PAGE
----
A new study from the Beth Israel Deaconess Medical Center has found that broccoli, Brussels sprouts, kale, cauliflower, cabbage and collard greens contain a substance that could inactivate a vital gene that plays a role in cancers. Their study titled, “Reactivation of PTEN tumor suppressor for cancer treatment through inhibition of a MYC-WWP1 inhibitory pathway,” was published in the latest issue of the journal Science.
The authors led by Pier Paolo Pandolfi, Director of the Cancer Center and Cancer Research Institute at Beth Israel Deaconess Medical Center, write that there have been numerous studies that show the cancer-protective effects of broccoli and other members of the family including cruciferous vegetables. They contain a substance that targets a gene called the WWP1 and thus in lab animals they were shown to suppress tumour growth. Pandolfi in a statement said, “We found a new important player that drives a pathway critical to the development of cancer, an enzyme that can be inhibited with a natural compound found in broccoli and other cruciferous vegetables. This pathway emerges not only as a regulator for tumor growth control, but also as an Achilles' heel we can target with therapeutic options.”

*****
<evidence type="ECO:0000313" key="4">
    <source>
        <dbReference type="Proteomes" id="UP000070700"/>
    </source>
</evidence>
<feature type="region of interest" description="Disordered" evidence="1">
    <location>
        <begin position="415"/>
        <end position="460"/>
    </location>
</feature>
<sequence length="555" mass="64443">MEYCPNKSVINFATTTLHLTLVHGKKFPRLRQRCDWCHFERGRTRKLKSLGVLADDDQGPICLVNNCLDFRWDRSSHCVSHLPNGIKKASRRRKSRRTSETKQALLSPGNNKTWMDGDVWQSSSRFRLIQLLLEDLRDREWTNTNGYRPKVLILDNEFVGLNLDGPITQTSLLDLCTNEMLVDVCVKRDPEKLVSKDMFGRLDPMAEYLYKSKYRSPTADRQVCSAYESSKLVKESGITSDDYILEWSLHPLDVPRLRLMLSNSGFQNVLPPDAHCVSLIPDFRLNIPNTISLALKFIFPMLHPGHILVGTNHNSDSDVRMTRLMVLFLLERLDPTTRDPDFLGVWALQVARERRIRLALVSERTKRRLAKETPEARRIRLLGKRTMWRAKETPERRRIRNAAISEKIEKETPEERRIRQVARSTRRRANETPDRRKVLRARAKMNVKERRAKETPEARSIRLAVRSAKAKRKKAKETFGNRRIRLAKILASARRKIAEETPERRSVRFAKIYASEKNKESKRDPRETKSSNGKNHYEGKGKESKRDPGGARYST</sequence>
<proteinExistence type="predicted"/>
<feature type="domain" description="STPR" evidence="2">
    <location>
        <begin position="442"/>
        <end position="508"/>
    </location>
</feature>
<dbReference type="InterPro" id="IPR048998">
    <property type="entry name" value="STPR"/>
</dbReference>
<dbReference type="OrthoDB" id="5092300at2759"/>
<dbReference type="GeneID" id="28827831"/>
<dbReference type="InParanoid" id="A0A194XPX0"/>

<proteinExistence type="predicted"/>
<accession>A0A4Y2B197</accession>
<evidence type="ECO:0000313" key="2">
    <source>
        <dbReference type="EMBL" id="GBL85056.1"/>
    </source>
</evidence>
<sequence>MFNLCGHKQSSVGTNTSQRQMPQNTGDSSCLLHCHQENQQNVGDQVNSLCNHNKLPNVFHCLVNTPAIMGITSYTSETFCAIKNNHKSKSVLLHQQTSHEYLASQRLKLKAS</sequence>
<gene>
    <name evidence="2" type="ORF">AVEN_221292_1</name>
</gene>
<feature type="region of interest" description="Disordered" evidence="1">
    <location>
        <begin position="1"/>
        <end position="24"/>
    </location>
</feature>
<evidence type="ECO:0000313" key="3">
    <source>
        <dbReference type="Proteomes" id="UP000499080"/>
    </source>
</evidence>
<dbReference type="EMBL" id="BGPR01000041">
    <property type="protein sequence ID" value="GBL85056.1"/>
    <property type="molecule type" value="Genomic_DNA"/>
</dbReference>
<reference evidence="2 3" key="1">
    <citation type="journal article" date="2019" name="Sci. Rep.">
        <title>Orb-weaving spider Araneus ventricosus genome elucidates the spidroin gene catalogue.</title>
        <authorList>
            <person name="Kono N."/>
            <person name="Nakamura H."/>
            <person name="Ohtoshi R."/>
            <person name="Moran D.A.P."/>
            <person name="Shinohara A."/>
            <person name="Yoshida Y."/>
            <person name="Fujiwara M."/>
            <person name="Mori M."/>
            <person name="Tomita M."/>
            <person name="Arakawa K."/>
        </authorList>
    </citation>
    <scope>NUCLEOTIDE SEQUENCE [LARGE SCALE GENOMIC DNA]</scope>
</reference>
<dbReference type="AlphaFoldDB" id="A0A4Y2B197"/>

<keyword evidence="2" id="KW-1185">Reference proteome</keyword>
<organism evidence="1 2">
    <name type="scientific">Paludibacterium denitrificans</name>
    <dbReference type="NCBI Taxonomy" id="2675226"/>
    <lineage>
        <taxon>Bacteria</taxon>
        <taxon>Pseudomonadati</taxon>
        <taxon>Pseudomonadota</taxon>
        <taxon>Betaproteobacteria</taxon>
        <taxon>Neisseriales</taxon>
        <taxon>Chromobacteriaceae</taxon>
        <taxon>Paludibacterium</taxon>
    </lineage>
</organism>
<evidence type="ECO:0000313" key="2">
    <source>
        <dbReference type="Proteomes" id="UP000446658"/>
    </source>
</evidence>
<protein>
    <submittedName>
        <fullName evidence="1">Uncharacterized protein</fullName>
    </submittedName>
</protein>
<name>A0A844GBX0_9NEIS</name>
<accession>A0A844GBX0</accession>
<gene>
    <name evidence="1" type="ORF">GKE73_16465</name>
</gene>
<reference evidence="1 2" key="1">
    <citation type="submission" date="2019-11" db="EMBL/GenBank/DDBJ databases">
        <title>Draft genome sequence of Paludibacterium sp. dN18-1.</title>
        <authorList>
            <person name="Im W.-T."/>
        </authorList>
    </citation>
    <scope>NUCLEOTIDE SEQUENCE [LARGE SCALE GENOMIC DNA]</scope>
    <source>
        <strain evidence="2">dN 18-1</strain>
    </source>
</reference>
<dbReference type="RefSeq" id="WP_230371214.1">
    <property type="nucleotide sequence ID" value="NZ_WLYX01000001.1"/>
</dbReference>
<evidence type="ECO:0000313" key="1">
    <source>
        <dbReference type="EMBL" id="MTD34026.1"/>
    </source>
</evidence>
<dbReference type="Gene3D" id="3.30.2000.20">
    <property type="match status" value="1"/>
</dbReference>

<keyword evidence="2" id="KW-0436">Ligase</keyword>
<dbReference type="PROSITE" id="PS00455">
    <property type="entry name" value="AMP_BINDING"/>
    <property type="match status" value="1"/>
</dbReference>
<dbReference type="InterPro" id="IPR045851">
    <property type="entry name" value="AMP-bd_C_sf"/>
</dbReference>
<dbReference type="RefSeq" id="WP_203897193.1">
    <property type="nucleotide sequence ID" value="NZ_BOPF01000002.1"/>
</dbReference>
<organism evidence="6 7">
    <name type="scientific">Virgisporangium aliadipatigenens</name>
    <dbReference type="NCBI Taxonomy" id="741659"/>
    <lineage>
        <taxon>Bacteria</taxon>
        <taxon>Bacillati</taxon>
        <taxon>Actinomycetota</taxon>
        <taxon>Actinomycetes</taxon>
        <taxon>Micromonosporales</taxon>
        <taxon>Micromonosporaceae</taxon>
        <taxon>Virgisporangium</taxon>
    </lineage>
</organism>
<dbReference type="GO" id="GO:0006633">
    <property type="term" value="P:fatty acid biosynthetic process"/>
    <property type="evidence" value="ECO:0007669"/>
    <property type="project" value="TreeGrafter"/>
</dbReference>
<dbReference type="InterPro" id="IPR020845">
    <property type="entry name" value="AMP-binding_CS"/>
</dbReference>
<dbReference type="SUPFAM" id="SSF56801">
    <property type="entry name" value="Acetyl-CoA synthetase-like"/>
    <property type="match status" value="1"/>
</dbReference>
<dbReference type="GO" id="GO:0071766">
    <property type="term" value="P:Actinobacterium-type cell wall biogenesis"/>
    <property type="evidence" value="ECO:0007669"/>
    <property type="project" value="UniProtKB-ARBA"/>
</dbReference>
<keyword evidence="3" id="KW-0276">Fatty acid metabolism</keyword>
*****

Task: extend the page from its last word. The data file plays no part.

Cancer-protective effects of broccoli. Image Credit: Pakhomov Andrey / Shutterstock